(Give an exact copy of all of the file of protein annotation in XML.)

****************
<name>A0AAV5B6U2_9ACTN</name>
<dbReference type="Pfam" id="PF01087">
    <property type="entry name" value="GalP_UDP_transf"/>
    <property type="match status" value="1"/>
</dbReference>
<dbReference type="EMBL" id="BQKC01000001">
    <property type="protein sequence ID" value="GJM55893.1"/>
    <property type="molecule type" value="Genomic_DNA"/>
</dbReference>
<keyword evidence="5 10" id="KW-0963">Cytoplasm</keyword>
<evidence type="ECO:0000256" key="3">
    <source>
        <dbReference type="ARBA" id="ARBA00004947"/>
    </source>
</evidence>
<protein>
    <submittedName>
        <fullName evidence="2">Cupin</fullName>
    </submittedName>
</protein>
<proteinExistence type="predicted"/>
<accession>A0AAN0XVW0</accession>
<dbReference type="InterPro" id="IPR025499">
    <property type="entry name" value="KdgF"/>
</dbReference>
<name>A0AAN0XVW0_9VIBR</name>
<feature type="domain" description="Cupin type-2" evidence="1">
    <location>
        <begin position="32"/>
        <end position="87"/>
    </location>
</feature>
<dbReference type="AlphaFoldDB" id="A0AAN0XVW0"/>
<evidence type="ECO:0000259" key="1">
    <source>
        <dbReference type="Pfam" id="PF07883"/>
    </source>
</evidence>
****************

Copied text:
<name>A0AAV5B6U2_9ACTN</name>
<dbReference type="Pfam" id="PF01087">
    <property type="entry name" value="GalP_UDP_transf"/>
    <property type="match status" value="1"/>
</dbReference>
<dbReference type="EMBL" id="BQKC01000001">
    <property type="protein sequence ID" value="GJM55893.1"/>
    <property type="molecule type" value="Genomic_DNA"/>
</dbReference>
<keyword evidence="5 10" id="KW-0963">Cytoplasm</keyword>
<evidence type="ECO:0000256" key="3">
    <source>
        <dbReference type="ARBA" id="ARBA00004947"/>
    </source>
</evidence>
<protein>
    <submittedName>
        <fullName evidence="2">Cupin</fullName>
    </submittedName>
</protein>
<proteinExistence type="predicted"/>
<accession>A0AAN0XVW0</accession>
<dbReference type="InterPro" id="IPR025499">
    <property type="entry name" value="KdgF"/>
</dbReference>
<name>A0AAN0XVW0_9VIBR</name>
<feature type="domain" description="Cupin type-2" evidence="1">
    <location>
        <begin position="32"/>
        <end position="87"/>
    </location>
</feature>
<dbReference type="AlphaFoldDB" id="A0AAN0XVW0"/>
<evidence type="ECO:0000259" key="1">
    <source>
        <dbReference type="Pfam" id="PF07883"/>
    </source>
</evidence>